Medina County Courthouse

Saturday, December 11, 2010

Advisory Opinion: Judges May 'Friend' 'Tweet' if Proper Caution Exercised

In one of the most comprehensive and detailed examinations in the nation, the Supreme Court of Ohio’s disciplinary board has issued an advisory opinion examining the ethical implications of judges using social media sites like Facebook and Twitter.

The opinion from the Board of Commissioners on Grievances & Discipline advises judges that social media use is permitted but must be done with caution, and it offers wide ranging, specific guidance to judges on how to navigate the new waters of social media without violating judicial canons that require judges to avoid even the appearance of bias or impropriety.

“This is a topic of great interest to the legal community because, like the rest of the nation, more judges are experimenting with social media in both their personal and professional lives,” said Jon Marshall, the board’s secretary. “For those judges who choose to use this technology, we hope this opinion gives them practical guidance on how to do so and maintain their obligations under the Code of Judicial Conduct.”

A recent national study found that 40 percent of judges report using social media profile sites like Facebook and LinkedIn, a proportion roughly equal to that in the general U.S. adult population. Smaller numbers reported using microblogging sites like Twitter and other less popular social media, but the numbers are expected to grow.

Opinion 2010-7 finds that a judge may be a “friend” on a social networking site with a lawyer who appears as counsel in a case before the judge, but cautions: “As with any other action a judge takes, a judge’s participation on a social networking site must be done carefully in order to comply with the ethical rules in the Code of Judicial Conduct.”

Among the restrictions the opinion noted judges must observe:

To comply with Jud. Cond. Rule 1.2., a judge must maintain dignity in every comment, photograph, and other information shared on the social networking site.
To comply with Jud. Cond. Rule 2.4(C), a judge must not foster social networking interactions with individuals or organizations if such communications erode confidence in the independence of judicial decision making.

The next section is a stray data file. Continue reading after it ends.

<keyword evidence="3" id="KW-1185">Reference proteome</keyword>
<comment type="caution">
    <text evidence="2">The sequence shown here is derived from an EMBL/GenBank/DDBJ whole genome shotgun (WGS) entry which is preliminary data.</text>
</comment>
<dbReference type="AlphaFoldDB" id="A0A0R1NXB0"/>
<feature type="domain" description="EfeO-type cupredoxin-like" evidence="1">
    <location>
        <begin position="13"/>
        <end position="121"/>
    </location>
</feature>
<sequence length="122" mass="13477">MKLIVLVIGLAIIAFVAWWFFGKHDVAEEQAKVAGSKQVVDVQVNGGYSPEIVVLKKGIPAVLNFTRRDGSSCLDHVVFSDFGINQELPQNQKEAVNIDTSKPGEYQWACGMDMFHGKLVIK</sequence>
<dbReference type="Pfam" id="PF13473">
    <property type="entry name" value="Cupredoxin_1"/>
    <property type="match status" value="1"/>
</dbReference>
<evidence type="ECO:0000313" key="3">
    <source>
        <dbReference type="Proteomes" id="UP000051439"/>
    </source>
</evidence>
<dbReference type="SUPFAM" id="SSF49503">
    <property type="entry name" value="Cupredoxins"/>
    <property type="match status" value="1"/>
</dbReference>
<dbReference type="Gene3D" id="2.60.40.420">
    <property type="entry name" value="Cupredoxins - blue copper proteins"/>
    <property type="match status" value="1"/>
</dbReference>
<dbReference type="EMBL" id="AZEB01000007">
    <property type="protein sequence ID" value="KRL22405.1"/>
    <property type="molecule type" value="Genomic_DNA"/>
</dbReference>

To comply with Jud. Cond. Rule 2.9 (A), a judge should not make comments on a social networking site about any matters pending before the judge – not to a party, not to a counsel for a party, not to anyone.
To comply with Jud. Cond. Rule 2.9 (C), a judge should not view a party’s or witnesses’ pages on a social networking site and should not use social networking sites to obtain information regarding the matter before the judge.
To comply with Jud. Cond. Rule 2.10, a judge should avoid making any comments on a social networking site about a pending or impending matter in any court.
To comply with Jud. Cond. Rule 2.11 (A)(1), a judge should disqualify himself or herself from a proceeding when the judge’s social networking relationship with a lawyer creates bias or prejudice concerning the lawyer or party. There is no bright-line rule: not all social relationships, online or otherwise, require a judge disqualification.
To comply with Jud. Cond. Rule 3.10, a judge may not give legal advice to others on a social networking site.
The opinion concluded: “To ensure compliance with all of these rules, a judge should be aware of the contents of his or her social networking page, be familiar with the social networking site policies and privacy controls, and be prudent in all interactions on a social networking site.”

A copy of the opinion is available at:

Contact: Ruth Bope Dangel at 614.387.9370 or Chris Davey at 614.387.9250.

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